We’ve seen a lot of unprecedented statistics recently, but this one is likely to be The Mother of All Unprecedented Statistics. Nonfarm payrolls are forecast to fall by an astonishing 22mn and the unemployment rate is expected to leap to 18.1%. And these numbers aren’t the whole story. The jobless claims show that 31mn people filed for unemployment benefits in March and April, meaning that these figures wouldn’t count 8mn people who have already lost their jobs – and more will lose theirs before the May figures are calculated.
Since Oct. 2010 there were 113 consecutive months of increases in the NFP, the longest string on record, for a net increase of 22.13mn jobs. If this month’s forecast is correct, all 113 months of payroll gains will be wiped out in two months.
The average weekly earnings figure is expected to show an acceleration in earnings. Don’t be fooled! If it does, it’s only because so many lower-paid people in the service industry have lost their jobs that the average has risen.
One figure that up to now only economists have paid attention to is the average weekly hours of all private-sector employees. That’s because until recently, this has been a deathly boring number –ranging between 34.3 and 34.6 since March 2011. Snore! But it’s expected to fall this month, and the implications of this are serious. Many people are paid by the hour, so if they work fewer hours, they make less money. And if they make less money, then they usually spend less money too. The rule of thumb is that one-tenth of an hour on the average workweek is equivalent to around 250k jobs in terms of aggregate income creation, according to Bloomberg economist Carl Riccadonna. So the expected fall in average hours is equivalent in spending terms to another 750k people losing their jobs – not a lot in the face of this month’s expected 22mn lost jobs, but something to watch for as the economy recovers.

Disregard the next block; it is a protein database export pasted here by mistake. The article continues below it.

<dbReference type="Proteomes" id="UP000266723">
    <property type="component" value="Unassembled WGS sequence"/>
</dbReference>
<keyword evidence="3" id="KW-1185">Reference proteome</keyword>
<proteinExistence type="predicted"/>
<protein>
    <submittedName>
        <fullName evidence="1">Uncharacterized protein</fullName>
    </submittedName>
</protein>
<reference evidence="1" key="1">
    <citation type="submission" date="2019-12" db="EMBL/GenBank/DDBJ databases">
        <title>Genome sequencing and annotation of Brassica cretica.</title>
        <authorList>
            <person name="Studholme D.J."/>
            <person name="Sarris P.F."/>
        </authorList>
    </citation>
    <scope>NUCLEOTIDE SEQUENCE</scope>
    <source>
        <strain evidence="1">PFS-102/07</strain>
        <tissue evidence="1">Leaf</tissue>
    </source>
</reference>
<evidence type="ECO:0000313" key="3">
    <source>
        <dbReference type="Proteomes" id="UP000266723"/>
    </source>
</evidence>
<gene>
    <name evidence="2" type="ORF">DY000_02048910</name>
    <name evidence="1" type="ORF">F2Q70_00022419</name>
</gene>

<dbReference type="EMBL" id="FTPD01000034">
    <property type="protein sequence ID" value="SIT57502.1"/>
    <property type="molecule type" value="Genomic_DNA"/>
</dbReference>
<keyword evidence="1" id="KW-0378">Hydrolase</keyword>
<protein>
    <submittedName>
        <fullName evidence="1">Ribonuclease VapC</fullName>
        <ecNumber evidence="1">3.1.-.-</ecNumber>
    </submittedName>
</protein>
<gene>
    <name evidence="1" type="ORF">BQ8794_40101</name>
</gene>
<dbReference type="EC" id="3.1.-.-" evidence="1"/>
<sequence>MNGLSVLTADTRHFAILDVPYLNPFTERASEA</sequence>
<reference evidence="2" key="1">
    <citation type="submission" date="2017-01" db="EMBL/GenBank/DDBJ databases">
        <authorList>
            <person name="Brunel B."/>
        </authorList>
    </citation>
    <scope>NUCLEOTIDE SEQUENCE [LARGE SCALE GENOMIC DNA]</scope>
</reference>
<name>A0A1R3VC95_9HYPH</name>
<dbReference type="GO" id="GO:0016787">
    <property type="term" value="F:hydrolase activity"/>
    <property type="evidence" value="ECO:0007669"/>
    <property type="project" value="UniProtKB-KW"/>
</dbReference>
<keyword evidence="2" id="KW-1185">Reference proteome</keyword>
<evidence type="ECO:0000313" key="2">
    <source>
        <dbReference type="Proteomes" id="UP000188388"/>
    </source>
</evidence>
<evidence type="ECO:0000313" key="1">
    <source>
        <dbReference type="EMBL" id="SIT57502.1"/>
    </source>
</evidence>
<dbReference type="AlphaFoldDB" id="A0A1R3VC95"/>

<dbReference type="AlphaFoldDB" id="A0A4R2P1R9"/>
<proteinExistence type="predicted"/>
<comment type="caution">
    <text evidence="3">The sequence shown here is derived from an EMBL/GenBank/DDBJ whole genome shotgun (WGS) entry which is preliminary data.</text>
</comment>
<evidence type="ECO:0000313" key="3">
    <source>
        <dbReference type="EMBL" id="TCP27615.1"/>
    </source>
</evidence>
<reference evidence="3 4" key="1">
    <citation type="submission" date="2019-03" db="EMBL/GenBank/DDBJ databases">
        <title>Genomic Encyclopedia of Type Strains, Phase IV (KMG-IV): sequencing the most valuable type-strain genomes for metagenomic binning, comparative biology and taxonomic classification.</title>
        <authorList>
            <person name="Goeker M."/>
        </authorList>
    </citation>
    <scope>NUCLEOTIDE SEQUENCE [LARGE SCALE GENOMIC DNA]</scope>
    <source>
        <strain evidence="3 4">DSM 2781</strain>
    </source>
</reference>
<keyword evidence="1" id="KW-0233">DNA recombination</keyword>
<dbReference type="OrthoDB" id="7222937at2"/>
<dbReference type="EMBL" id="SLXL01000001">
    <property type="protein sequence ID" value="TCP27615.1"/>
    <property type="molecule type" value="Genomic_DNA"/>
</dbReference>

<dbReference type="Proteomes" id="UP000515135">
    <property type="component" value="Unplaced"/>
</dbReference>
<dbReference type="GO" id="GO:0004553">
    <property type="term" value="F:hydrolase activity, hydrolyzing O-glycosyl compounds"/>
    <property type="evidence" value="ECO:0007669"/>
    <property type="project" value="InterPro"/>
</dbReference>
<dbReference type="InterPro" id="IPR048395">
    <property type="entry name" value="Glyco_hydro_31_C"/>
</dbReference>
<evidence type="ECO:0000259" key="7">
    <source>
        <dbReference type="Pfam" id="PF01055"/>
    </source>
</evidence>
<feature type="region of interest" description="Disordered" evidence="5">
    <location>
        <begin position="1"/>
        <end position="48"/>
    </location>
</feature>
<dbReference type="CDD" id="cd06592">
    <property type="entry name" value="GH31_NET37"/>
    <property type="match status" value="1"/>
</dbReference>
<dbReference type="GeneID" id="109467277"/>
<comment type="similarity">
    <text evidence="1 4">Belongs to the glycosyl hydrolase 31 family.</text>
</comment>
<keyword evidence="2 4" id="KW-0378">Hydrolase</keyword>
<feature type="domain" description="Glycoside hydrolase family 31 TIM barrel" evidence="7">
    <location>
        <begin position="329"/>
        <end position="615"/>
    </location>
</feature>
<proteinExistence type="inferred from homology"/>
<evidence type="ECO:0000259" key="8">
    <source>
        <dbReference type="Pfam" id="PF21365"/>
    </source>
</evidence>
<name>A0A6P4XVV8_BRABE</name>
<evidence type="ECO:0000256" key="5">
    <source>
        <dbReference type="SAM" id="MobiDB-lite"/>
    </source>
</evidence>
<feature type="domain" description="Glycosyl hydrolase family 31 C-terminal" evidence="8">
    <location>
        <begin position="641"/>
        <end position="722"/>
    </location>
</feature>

Market impact: Although the data are likely to be disastrous, I don’t think the market reaction will be especially dramatic. US Q1 GDP was worse than expected, and yet stocks rallied on the day as there was some hope for a drug to treat the virus. The fact is, a) no one has any idea what the indicators are going to be nowadays; b) everyone is braced for them to be unparalleledly bad in any case; and c) there’s not likely to be any immediate change in market expectations for official policy no matter how bad they are, because governments are already planning on doing everything that they can anyway.
The US economic indicator surprise index, a measure of how economic statistics compare to economists’ estimates, hit a record low of 144.60 on 30 April. (Data back to 2003.) A minus figure indicates that the statistics as reported are worse than expected. I should add that the record high was 97.50 (March 2011). The figure shows that economists’ uncertainty about economic indicators is the highest it’s been in at least the last 17 years, and that the data is coming in worse than the profession as a whole imagined. As Powell said, there’s “an unusually new kind of uncertainty added on top of our regular uncertainty.”
Finally, the Baker Hughes rig count is expected to show that the number of oil & gas rigs has fallen to the lowest number (388) since records began in 1987. The previous low was 404 in May 2016. The data suggest that Saudi Arabia and Russia are winning the oil price war: the US shale oil industry is indeed shutting down in the face of lower prices.